What to expect in the Senate’s health care debate

Photo: Sam Bowman via Flickr

Reconciliation. Vote-a-rama. Budget points of order. What’s going on in the Senate?

The short version is that the Senate is going to spend at least the next few days (and nights) debating bills that would repeal and/or replace the Affordable Care Act.

It will vote on many amendments, from both Republicans and Democrats – some during a lengthy “vote-a-rama” offered by both Republicans and Democrats. And the whole process will be governed by budget reconciliation rules with the Senate Parliamentarian as the referee.

Three big bills (technically offered as amendments) will be part of the debate:

  1. A repeal bill (very much like the 2015 repeal bill that Congress approved and then-President Obama vetoed).
  2. A version of the Senate repeal-and-replace bill.
  3. And probably a “skinny bill” – which we haven’t seen yet as I write on July 25, but early reports are that it will wipe out the individual and employer mandates, and the medical device tax.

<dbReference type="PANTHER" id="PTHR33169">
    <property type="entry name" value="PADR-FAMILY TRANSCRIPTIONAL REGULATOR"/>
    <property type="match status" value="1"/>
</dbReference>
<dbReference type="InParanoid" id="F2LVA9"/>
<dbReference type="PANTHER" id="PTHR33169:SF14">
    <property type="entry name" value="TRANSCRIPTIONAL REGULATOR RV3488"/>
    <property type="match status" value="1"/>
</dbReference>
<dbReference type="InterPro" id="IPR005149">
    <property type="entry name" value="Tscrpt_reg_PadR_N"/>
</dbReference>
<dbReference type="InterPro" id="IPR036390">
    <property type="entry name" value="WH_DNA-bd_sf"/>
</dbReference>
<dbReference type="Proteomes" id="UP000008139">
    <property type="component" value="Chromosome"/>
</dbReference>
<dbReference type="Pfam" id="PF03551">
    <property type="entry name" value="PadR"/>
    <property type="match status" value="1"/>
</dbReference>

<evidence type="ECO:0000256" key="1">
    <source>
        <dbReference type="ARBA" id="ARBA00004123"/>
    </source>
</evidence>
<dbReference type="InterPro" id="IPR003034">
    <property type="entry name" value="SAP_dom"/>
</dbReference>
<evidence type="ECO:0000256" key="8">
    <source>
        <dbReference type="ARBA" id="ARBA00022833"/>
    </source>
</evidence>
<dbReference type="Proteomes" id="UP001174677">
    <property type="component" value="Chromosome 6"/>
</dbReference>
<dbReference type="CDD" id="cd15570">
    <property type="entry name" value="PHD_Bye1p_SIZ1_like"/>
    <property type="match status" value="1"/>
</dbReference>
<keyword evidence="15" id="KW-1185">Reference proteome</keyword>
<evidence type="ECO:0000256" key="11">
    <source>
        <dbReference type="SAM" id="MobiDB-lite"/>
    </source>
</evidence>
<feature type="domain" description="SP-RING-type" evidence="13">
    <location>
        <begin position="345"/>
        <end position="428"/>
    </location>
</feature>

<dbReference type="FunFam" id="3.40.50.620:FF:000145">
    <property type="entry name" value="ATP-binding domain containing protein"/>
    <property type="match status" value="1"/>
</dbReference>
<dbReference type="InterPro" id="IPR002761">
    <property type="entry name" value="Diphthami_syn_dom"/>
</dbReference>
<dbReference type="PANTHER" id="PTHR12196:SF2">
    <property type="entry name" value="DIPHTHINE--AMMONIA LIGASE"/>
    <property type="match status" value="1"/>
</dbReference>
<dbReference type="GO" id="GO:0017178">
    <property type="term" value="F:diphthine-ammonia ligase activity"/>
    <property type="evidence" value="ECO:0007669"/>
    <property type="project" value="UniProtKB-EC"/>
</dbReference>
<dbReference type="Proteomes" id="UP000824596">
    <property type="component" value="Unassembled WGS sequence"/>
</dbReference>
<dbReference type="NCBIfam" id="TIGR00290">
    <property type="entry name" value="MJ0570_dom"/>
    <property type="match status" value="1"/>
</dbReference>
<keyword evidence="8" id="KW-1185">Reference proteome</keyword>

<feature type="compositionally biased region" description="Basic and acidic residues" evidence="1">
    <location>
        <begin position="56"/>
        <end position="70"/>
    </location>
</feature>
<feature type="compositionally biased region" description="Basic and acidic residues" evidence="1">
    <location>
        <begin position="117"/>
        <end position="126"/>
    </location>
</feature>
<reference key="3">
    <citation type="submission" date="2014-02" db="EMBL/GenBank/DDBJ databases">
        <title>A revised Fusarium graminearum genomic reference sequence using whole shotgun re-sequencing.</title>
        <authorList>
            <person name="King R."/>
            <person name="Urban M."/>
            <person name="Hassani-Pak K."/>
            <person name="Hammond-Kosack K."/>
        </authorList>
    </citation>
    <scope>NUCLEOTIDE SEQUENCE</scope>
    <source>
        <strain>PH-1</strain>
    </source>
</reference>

That may be it. It’s not clear if that has 50 votes but the idea is if the Senate can at least agree on this “skinny” option, it can kick it back to the House for further negotiations and maybe come up with something that enough Republicans (and probably no Democrats) can live with.

But the process is complicated – and it may go on for days.

Here are some guides to how the Senate will consider, amend, and vote on repeal legislation in the Senate. It started with the “motion to proceed” – a vote needed just to move legislation to the floor and start debate. It will end – well, we don’t know that yet.

To help you understand, try this piece from veteran Hill health reporter Julie Rovner at Kaiser Health News, “Who Knew Senate Health Bill Debate Could Be So Complicated?” Rovner explains what 20 hours of debate means, what a Vote-a-rama is (it may sound like fun but … trust me on this), a Byrd rule (excluding provisions that don’t fit the budget rules – meaning a lot of other policy pieces that lawmakers would put in if they were allowed)

Vox’s Dylan Scott has a similar explainer – and Vox’s Alvin Chang also has a simplified flowchart illustrating the expected pathway that makes it all mercifully clear.

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